“Live in the sunshine,swim the sea, drink the wild air…” ~Ralph Waldo Emerson


While most people refer to Surrey as the suburbs, for me it’s always been ‘city life’.

I hear the noise of traffic that most people might not even hear, loudly. The pace of life, the hustle, bustle and crime just become too much sometimes and at times the impatience I feel with all of it demands escape.

When that happens… often prompted by a valued long time reader and friend… it’s time to head off as far away from people as I can get, and reconnect with what keeps the core of my being whole.

As someone who grew up in northern BC, nature has always been a part of my life but with every day I grow older I feel a stronger pull back to those roots nurtured by my parents.

There is tremendous peace to be found in heights and sights not seen by the madding crowd. While I enjoy immensely the sea at Porteau Cove… and the happiness shown by those visitors who are new to the inherent beauty of our province… I find more pleasure in travelling the road less traveled to places like Diamond Head trail-head in Garibaldi Park.

To see and be able to detail the views that sweep away everything but the reverence of this amazing land we live in,is to put words to the indescribable.Even I am incapable of doing so.

From sunbeams so ethereal they seem otherworldly, to water so clear you can see every grain of sand on the bottom, to the sky so blue it nearly hurt the eyes to look at it… today was an incredible day.

We really do live in one of the most diverse, unique places on earth and our natural areas provide not only immense relief from the demands of our daily lives, but endless tourism opportunities. Let’s not screw this up…ok?

*click on the first photo to scroll through in full size format.

11 thoughts on ““Live in the sunshine,swim the sea, drink the wild air…” ~Ralph Waldo Emerson

  1. We seem to need endless economic growth, or the financial/banking systems collapses. Our problem is a system that demands endless growth. I think it has to do with the way money is created as debt, with interest added. Debt just keeps growing as interest compounds.

    In order to sustain all the growing debt, the GDP needs to grow every year. But Earth is finite and cannot sustain endless GDP growth. I think this is our central problem. Changing government without really addressing this issue won’t change much. IMO.


  2. I went for a bike ride yesterday. Ended up in Burnaby’s Deer Lake Park. Lived in Burnaby 35 years……..Never been there before.
    Great park hardly anyone around, quiet. Saw a tiny garter snake slithering acroos the path in the sunshine. Then spotted a male ringnecked pheasant eating bugs on the side of the trail. Walked to within 5 ft of it before it sauntered away from me. A crow stopped eating to watch me then continued eating as i rode within 5 ft of it. There were signs indicating a large wild cat had been spotted nearby .The park is huge. Lots of vantage points to look at the lake..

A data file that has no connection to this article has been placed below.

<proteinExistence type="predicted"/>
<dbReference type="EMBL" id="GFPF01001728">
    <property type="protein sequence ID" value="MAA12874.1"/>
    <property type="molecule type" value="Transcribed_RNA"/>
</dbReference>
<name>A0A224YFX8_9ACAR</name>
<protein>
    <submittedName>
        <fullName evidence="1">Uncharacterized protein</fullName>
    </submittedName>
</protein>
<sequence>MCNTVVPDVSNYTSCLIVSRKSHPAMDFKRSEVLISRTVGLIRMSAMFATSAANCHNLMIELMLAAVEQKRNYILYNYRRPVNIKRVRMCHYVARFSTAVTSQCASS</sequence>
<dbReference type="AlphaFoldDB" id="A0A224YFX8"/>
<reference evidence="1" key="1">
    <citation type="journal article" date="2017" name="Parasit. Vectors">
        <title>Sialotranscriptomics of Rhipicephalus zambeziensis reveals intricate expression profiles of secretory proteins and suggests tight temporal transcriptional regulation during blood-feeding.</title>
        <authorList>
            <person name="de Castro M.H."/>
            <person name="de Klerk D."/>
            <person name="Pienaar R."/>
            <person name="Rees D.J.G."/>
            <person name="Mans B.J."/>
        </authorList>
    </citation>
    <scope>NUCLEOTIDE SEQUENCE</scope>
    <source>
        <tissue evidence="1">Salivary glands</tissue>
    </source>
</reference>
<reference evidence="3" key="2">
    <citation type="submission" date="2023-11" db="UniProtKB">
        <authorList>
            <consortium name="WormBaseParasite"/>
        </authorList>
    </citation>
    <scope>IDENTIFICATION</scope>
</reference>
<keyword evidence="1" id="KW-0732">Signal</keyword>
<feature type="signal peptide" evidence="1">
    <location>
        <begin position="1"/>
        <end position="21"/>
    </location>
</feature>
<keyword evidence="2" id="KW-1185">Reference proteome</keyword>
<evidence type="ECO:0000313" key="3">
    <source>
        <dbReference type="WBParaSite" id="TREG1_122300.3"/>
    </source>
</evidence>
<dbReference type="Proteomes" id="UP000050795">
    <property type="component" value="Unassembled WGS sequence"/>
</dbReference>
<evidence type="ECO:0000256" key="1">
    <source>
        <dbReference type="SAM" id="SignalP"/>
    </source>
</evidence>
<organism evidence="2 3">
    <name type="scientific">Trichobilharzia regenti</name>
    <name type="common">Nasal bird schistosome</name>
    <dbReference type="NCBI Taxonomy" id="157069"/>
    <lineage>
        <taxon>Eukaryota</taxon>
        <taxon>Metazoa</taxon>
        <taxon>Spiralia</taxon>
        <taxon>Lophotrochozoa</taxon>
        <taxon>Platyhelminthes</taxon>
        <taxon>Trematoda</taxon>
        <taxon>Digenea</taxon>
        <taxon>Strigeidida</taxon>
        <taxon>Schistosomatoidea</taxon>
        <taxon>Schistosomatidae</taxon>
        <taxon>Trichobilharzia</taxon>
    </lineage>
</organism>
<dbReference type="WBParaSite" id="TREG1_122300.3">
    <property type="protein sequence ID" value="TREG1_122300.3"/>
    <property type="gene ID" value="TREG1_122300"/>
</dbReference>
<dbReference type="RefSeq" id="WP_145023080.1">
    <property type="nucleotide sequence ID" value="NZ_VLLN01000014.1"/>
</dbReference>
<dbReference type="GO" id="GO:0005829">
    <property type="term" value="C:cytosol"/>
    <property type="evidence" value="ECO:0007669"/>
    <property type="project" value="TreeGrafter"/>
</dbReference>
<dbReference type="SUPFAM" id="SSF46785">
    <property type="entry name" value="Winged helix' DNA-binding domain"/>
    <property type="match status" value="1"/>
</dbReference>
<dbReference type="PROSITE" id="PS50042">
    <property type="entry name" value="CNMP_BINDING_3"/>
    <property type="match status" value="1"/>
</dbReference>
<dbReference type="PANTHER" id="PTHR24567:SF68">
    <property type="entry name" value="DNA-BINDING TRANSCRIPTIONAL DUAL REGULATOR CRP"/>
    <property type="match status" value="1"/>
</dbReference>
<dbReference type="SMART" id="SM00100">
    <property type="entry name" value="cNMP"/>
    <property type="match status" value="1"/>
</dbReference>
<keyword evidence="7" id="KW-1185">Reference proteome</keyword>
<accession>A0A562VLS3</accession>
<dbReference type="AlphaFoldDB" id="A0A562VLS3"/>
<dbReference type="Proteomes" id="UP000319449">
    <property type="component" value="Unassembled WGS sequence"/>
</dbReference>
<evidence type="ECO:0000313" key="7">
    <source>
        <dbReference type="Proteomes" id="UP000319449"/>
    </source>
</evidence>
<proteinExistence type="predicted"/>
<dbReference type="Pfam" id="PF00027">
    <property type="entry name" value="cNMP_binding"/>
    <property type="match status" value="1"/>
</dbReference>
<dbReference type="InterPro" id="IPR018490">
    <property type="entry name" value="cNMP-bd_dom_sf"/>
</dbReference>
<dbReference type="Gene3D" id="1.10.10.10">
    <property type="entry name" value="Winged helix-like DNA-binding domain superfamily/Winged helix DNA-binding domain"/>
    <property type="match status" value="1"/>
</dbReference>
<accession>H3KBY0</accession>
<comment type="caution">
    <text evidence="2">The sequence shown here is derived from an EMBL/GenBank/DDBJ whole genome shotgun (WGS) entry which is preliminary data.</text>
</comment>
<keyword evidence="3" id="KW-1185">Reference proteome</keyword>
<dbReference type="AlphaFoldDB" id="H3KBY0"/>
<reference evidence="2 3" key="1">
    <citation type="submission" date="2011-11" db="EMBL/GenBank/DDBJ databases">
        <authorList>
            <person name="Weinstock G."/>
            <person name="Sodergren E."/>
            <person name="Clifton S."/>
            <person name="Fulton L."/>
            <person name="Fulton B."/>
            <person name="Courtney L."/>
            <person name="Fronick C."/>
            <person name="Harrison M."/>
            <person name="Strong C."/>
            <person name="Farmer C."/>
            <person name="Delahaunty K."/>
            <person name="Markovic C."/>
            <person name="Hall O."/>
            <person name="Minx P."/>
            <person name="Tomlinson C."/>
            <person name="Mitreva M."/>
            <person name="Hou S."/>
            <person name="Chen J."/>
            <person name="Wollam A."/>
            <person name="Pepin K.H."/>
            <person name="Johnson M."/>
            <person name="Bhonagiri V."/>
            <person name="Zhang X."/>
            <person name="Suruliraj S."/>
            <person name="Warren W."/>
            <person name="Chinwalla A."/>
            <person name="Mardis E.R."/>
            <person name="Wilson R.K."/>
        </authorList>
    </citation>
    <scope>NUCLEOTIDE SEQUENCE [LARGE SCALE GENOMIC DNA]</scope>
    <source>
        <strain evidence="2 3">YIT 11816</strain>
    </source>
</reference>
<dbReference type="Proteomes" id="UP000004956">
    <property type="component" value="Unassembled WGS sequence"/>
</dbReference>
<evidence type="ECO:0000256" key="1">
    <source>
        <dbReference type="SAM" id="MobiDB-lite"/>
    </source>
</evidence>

A nice, stress free afternoon.
    Sorry no pics.

    Liked by 1 person

    1. Thanks for this. So often living in the city we don’t take the time to stop and smell the roses, yet in the lower mainland these beautiful, serene places are all around us.

      Liked by 1 person

      1. And many can’t get out of the city to connect in the way I prefer to, which makes it all that more important to offer the opportunity to connect with nature in our urban settings in multiple ways. Where city parks are so crowded and noisy that there is no scarcely space to sit, it speaks to how inherent this need is! Connecting can happen in your own backyard, your patio, your balcony with a few pots and some lovely plants. Create your own oasis. Or if you can, get out and explore the wilderness just waiting for you.


    2. I think I’ve been there only once… and to be honest I’m not sure if it was this park or another..lol.

      Sounds like a dream though! It’s on the list. Any suggestion for the best place to access?


      1. Deer Lake has a bunch of different access points. I started on the western edge( Royal Oak) and worked my way uphill. There are a ton of trails crossing back and forth. The best view of the park is from the trails at the south side of the Park ( high up on the hill where Oakalla Prison used to be). You look down on the lake and north towards Burnaby Mountain.
        I guess it just depends on whether you want to walk downhill back to your car or uphill to your car at the end of the visit………


  3. Ummm, with all respect JDC, I never lost the light to begin with…. for years I’ve shared posts just like this one of places I’ve been, encouraging others to do so as well. I’ve always believed that people only move to save what they have come to value and love… and when it comes to nature, that happens through personal connections.

    But yeah,I saw the light yesterday..lol.. it was so bright I clearly needed new sunglasses!! 😉


  4. I know. I am just encouraging you to re-consider rural, is all. As you know, it has a lot going for it. I used to love my ‘city’ life but then, more and more, I found that I wasn’t actually using it all that much. Then I discovered it was, in fact, using me! At the time, I did not know from wilderness. Stanley Park was wilderness to me. So, it has been a come-to-Jesus thing for me and I am a bit of a proselytizer. Wanna pamphlet?


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